Sun unleashes strongest flare of current solar cycle

The sunspot region that produced last week’s mesmerising aurora displays has just unleashed another strong solar flare, this one even more powerful than anything else seen during the current solar cycle.

In case you missed it, large areas of the Northern and Southern Hemispheres were treated to vivid aurora displays late last week.

Image: Aurora Australis seen from the Bendleby Ranges, SA on the weekend. Source: @bendlebyranges / Instagram

These colourful night lights could be seen much further outside the polar regions than usual, including Florida and Queensland, thanks to a powerful geomagnetic storm created by multiple coronal mass ejections (CMEs) from the Sun.

At its peak, last week’s geomagnetic storm reached the highest possible level on the G-scale (Extreme – G5), making this the first G5 storm since 2003.

The CMEs that caused last week’s spectacular auroral displays originated from a cluster of sunspots designated Sunspot Region 3664, a region which also produced significant solar flares during the same period. At one point last week, this massive and complex sunspot cluster was about 17 times the diameter of Earth.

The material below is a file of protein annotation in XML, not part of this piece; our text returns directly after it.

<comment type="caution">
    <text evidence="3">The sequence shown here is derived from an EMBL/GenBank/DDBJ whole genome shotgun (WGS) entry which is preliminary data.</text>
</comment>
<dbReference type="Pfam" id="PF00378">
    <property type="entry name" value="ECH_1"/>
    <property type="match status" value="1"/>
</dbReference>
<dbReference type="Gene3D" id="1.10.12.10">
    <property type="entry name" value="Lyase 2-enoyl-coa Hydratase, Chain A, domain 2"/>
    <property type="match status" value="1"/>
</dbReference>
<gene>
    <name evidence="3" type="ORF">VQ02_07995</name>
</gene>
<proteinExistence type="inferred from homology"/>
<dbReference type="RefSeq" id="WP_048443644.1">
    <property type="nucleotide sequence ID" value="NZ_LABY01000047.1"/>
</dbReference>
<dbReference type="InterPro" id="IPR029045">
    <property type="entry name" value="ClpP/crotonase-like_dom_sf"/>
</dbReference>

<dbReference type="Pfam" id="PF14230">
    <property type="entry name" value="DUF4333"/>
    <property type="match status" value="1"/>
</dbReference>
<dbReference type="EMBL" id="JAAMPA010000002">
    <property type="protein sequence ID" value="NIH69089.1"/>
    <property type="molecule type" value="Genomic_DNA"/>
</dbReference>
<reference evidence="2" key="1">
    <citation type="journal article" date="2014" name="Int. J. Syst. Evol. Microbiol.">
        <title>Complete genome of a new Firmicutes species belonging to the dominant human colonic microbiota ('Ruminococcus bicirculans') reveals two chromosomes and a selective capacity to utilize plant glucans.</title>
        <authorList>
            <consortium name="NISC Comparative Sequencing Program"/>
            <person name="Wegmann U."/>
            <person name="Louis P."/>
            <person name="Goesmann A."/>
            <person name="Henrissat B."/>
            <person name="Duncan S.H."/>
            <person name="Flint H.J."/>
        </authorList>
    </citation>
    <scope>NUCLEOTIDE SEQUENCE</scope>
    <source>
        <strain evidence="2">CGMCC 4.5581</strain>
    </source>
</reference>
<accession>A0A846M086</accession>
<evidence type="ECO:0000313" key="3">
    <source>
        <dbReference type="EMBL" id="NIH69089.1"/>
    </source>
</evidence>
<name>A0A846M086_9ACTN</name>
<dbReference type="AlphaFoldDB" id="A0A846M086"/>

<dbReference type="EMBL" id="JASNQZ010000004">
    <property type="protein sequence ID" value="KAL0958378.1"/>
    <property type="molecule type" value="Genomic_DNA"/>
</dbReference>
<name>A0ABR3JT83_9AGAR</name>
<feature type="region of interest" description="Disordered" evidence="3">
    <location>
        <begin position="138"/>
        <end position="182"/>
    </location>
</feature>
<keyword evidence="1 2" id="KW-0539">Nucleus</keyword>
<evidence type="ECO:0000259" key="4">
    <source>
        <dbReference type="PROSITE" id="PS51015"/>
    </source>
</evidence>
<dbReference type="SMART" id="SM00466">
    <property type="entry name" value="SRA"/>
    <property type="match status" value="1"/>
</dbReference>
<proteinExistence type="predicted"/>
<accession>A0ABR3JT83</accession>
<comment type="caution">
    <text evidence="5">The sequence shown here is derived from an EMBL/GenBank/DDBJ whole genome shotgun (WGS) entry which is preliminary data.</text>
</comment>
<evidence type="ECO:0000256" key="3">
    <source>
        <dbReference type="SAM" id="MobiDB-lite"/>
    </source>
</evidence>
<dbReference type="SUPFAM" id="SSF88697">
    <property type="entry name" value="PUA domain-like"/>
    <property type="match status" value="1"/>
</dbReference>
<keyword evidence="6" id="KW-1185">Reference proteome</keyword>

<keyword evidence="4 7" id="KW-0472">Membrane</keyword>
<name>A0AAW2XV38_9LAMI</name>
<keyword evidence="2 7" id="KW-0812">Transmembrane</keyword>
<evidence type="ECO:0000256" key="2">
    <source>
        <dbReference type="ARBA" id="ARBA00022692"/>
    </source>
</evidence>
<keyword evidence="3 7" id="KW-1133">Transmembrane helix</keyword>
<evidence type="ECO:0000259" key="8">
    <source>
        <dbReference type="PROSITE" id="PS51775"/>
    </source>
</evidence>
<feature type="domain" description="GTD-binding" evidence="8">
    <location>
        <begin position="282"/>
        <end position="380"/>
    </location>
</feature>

While the powerful geomagnetic storm that caused last week’s aurora displays has now calmed down, Sunspot Region 3664 has remained active.

According to NOAA’s Space Weather Prediction Center, a solar flare with a magnitude of X8.7 was detected from Sunspot Region 3664 at 1651 UTC on May 14. X-Class flares are the strongest of four categories and this X8.7 flare is stronger than anything measured last week. In fact, it’s the strongest solar flare detected in the current solar cycle, which begun in 2019 and is expected to peak next year.


Image: Predicted and observed sunspot numbers of the current solar cycle, which commenced in 2019. Source: NOAA / Space Weather Prediction Center.

However, while the X8.7 solar flare that occurred on May 14 was stronger than last week’s flares, it was not oriented towards Earth when it occurred, and it is currently unclear whether a CME associated with this flare could glance Earth later this week. As of 0030 UTC on May 15, NOAA’s Space Weather Prediction Center said that the CME associated with this week’s X8.7 flare “is currently being analyzed for any Earth-directed component.”

Given the orientation of Sunspot Region 3664 at the time of the X8.7 flare, it is unlikely that we will see a repeat of the weekend’s wide-reaching aurora displays in the coming nights, even if we do see a glancing effect from this event.

Image: The X8.7 solar flare – as seen in the bright flash on the right – on May 14, 2024. Credit: NASA/SDO

The current solar cycle is expected to peak in 2025 before declining over the next 5 to 7 years. Sunspot activity will remain elevated around the solar cycle’s peak, maintaining an elevated likelihood of aurora displays on Earth.  Contact us here.

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